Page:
Keeping the X-Line, as it is referred to, secret has been a formidable undertaking, surely one of the major achievements of our security forces. You may have been labouring under the misconception that the principal objective of GCHQ and MI5 has been one of global surveillance because this is what we have been told. It now looks as if this may not be the case. Its main focus may have been keeping news of the X-Line project out of the public domain. While initially the operation’s cover may have relied on the premise that Turkish people do not have a lot of dry cleaning done, this does not explain how its growth from a small shop front to that of a huge edifice covering several blocks has been concealed. Might those that have questioned the development or accidentally stumbled upon the truth have been systematically liquidated?

One or two of the extraterrestrials have been sighted above ground, but these reports have been hushed up. When photos of these taller, thinner, paler creatures were put up on the internet a while back on forddriver.onion, the site was unceremoniously closed down. The proliferation of 9/11 accounts and New World Order explanations has been sufficient to keep most conspiracy theorists busy, so the posts passed largely unnoticed. Weekend conspiracy theorists are not going to spend a lot of time following up the odd alien sighting possibly put up by a paranoid bipolar photoshop photographer. The post also suggested that military personnel had interbred with the tall aliens and that the resultant hybrid race is beginning to establish itself in the hidden depths below the Sussex countryside.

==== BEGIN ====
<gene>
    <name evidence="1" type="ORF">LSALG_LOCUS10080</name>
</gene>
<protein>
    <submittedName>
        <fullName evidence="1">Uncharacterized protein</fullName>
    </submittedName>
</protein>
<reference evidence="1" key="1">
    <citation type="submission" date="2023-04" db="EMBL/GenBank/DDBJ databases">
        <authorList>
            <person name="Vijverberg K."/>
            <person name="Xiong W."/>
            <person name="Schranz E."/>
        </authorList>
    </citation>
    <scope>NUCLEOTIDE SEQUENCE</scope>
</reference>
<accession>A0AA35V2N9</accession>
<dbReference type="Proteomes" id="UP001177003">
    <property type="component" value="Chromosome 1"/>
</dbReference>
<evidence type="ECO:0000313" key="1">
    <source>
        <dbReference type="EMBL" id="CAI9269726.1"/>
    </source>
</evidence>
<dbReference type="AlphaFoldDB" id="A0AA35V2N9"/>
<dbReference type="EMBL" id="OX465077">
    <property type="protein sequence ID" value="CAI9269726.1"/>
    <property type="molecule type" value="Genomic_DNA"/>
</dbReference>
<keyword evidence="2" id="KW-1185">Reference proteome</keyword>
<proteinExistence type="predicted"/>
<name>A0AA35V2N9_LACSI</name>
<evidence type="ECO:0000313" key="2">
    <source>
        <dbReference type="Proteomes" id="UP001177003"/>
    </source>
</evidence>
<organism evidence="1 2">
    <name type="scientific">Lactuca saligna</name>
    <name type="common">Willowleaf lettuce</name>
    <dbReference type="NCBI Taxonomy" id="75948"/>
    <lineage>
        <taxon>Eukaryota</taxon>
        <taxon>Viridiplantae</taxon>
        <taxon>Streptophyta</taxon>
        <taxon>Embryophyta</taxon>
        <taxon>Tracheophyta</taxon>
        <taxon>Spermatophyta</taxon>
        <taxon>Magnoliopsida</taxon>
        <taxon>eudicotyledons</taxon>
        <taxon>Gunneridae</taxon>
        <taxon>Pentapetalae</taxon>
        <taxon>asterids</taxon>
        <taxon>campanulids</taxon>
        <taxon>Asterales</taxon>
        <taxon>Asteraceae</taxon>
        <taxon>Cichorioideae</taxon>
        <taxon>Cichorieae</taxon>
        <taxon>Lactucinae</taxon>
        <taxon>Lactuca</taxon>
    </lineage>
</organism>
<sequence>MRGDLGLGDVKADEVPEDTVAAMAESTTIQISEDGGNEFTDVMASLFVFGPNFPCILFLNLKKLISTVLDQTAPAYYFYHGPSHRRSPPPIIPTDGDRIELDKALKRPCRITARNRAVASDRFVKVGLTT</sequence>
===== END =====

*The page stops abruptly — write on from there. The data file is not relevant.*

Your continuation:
……………………………………………

Helped along by the reactionary press, in just a few years, the politics of the country has lurched ever further to the right. The abandonment of welfare benefits and the reduction of the minimum wage have resulted and there is a think tank currently looking at plans to cull the disabled. With opposition parties no longer opposing, freedom is rapidly being eroded and, brainwashed or not, Joe Public seems to be going for it. Persecution of minorities is now the norm. The press is full of tirades against Eastern Europeans, Blacks and Asians, unmarried mothers and gays. There are of course no longer any immigrants. Racial purity and ethnic cleansing are the new buzz words. But where there is a discourse, there is also a reverse discourse and some of us are finally getting together to fight back. We can remember the optimism of a bygone era and would like to see a return to love and peace and freedom of speech.

Few people not involved with the secret project have ever been down the X-Line. As an undercover investigative journalist with The Lefty, I am one of a select band who through subterfuge hope to see first hand what is going on. We are an ill-equipped but determined bunch. Otto Funk is nearly seventy but he is as fit as a fiddle. Otto used to publish Undercover, but although this went under a few years ago, he still feels the need to further the revolutionary cause. Otto was the one who first drew my attention to the X-Line. He says that he has been researching the story for years. He says his big break came when he discovered Ford Driver’s unpublished manuscripts. Ford Driver, he says, had been amassing information on the X-Line project since its inception. Otto acknowledges that it might have been a mistake for Driver to put pictures on the internet and his death he says is shrouded in mystery. Otto remains undeterred in his resolution.